Destination: Cal Delta PART 1
David A Brown, FLW press release
16.Sep.2013 by David A. Brown
Elvis, Oprah, The Rock apparently, one of the perks of being famous is being able to go by a single moniker. And thats pretty much the same reason you never ask for clarification when a bass angler from virtually anywhere in the country mentions "The Delta." It's just understood that you're talking about California's Central Valley drainage/big-bass production facility.
"I think the Delta is one of the most fertile bass fisheries in the world with its abundance of crayfish, shiners, shad, bluegill, etc.," said EverStart pro Ken Mah. "There's so much cover, there are thousands of miles of riprap banks and heavily vegetated areas. There are a lot of options for a beginning angler or someone who likes (a certain style of fishing). The Delta will fit a lot of styles."
Sure, there might be the occasional confusion with the Mississippi River Delta another super fertile region lacking not for respectable largemouth bass action. However, conversations of Southeast Louisiana bass fishing usually carry more targeted references of particular marshes and bayous.
EverStart pro Zach Thompson demonstrates the effective technique of punching into a big mat of pennyworts.But when you say "The Delta," serious anglers immediately envision that forage-rich bass wonderland blessed with quantity and quality in great measure. Anchored by the convergence of the Sacramento and San Joaquin rivers, along with countless tributaries and rural streams, Delta waters comprise a labyrinthine of navigable arteries, all subject to tidal influence through their common connection to San Francisco Bay. There's plenty of area to spread out and select your own little piece of paradise, but dont be surprised if you find yourself overwhelmed with a dilemma borne of abundance in other words, it all looks fishy.
No doubt, the Cal Delta's sprawling acreage presents far more than we can fairly cover in a single sitting, but we can identify some of the key where-to and how-to stuff that'll get you going in the right direction. First, though, a few points about daily considerations of a tidal environment.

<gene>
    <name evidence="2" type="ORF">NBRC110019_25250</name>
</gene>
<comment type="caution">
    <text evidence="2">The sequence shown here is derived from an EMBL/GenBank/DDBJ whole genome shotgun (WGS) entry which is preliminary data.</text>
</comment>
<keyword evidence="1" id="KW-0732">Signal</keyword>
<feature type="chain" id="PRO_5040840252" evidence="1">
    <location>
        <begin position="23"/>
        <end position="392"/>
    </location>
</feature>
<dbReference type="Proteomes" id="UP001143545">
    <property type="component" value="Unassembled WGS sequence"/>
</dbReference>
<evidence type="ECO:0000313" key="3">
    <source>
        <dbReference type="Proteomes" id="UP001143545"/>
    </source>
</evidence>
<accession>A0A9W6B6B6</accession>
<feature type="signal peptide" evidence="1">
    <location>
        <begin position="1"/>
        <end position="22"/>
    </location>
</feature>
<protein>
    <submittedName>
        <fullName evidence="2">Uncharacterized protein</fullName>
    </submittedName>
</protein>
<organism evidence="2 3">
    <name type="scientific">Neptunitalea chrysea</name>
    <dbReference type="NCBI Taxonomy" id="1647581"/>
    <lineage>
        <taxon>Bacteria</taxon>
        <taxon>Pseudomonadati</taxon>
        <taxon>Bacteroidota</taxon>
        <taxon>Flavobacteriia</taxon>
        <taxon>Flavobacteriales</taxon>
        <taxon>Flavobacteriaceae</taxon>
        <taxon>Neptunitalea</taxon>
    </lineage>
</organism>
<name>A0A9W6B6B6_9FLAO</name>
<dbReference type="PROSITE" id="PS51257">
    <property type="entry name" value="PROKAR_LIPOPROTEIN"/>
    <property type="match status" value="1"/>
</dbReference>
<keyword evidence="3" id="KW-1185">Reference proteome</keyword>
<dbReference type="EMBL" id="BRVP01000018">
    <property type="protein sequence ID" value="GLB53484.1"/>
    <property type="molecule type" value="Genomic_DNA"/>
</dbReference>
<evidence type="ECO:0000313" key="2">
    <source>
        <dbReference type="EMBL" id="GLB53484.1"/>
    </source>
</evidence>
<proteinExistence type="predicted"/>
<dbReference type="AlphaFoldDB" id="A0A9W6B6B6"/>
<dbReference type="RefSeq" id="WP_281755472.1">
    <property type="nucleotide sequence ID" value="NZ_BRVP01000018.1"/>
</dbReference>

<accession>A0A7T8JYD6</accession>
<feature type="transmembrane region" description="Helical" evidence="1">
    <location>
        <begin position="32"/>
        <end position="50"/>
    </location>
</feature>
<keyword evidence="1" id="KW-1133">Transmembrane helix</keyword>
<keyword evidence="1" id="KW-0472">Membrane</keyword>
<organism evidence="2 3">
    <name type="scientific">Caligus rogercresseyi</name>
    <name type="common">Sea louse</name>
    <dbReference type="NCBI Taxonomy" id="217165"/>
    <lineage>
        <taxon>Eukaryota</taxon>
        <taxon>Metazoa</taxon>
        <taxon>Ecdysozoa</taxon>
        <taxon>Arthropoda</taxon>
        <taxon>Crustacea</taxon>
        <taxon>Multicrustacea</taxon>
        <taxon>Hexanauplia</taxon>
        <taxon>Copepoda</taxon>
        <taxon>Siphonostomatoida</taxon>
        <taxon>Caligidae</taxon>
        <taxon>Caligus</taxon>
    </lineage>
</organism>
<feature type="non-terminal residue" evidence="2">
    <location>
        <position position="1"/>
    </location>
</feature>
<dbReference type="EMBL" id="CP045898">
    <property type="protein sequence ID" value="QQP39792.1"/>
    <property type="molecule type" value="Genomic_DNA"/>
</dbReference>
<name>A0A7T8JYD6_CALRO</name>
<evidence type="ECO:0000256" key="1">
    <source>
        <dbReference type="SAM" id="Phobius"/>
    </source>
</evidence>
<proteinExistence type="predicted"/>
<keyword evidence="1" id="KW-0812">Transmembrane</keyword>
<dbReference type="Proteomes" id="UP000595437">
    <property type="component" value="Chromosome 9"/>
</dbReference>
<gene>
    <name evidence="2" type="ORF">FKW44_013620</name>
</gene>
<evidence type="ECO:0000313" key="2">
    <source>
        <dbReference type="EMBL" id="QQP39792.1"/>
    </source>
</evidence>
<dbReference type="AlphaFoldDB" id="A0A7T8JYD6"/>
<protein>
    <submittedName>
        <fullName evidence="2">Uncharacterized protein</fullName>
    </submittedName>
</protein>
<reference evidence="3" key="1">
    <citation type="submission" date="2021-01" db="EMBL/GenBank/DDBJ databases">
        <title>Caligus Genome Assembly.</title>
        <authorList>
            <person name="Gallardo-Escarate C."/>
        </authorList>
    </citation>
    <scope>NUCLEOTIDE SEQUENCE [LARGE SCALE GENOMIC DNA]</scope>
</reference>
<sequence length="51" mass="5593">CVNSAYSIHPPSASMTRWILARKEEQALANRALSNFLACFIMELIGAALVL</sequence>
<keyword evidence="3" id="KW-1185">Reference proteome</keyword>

Ebb and flow
For starters, while the tide can confound, perplex and frustrate, it can also assist, enable and bestow you with opportunities galore. It's all based on the simple principle of access. As the water rises, fish tend to push deeper into cover, while falling tides pull them out to the edges. Moving water either direction will generally stimulate feeding, as tides wash forage through predictable routes and bass position for the feeding opportunities. (Think points, edges and funneling areas).
Understand that tides advance about an hour every day, so if you dial in a productive period today, know that this tidal stage will occur progressively later on subsequent days. For general planning purposes, various Smartphone apps or the tide function common to most modern navigational units will show you the current and coming water levels throughout the Delta. Nature offers clues, as well, so look for waterlines on docks, debris lines on rip rap and mud lines on tules which all provide visual reference to the tide stage.
Tides are particularly important during the spawn, as bass will nest in areas that hold sufficient water through the low cycle. This means a lot more water over the fish during high tide, so "sight-fishing" often becomes more of a case of throwing to likely areas during a full tide. Also, FLW Tour pro Ish Monroe notes that bass bed shallower in dark water deeper in clear areas.
Work with the water
The great thing about the Delta is that, given its diverse habitat of natural and manmade form, any tidal stage can prove productive. With a hot bite identified, savvy Delta anglers will often attempt to stay on that scenario by "running the tide" and advancing up or down the tidal range.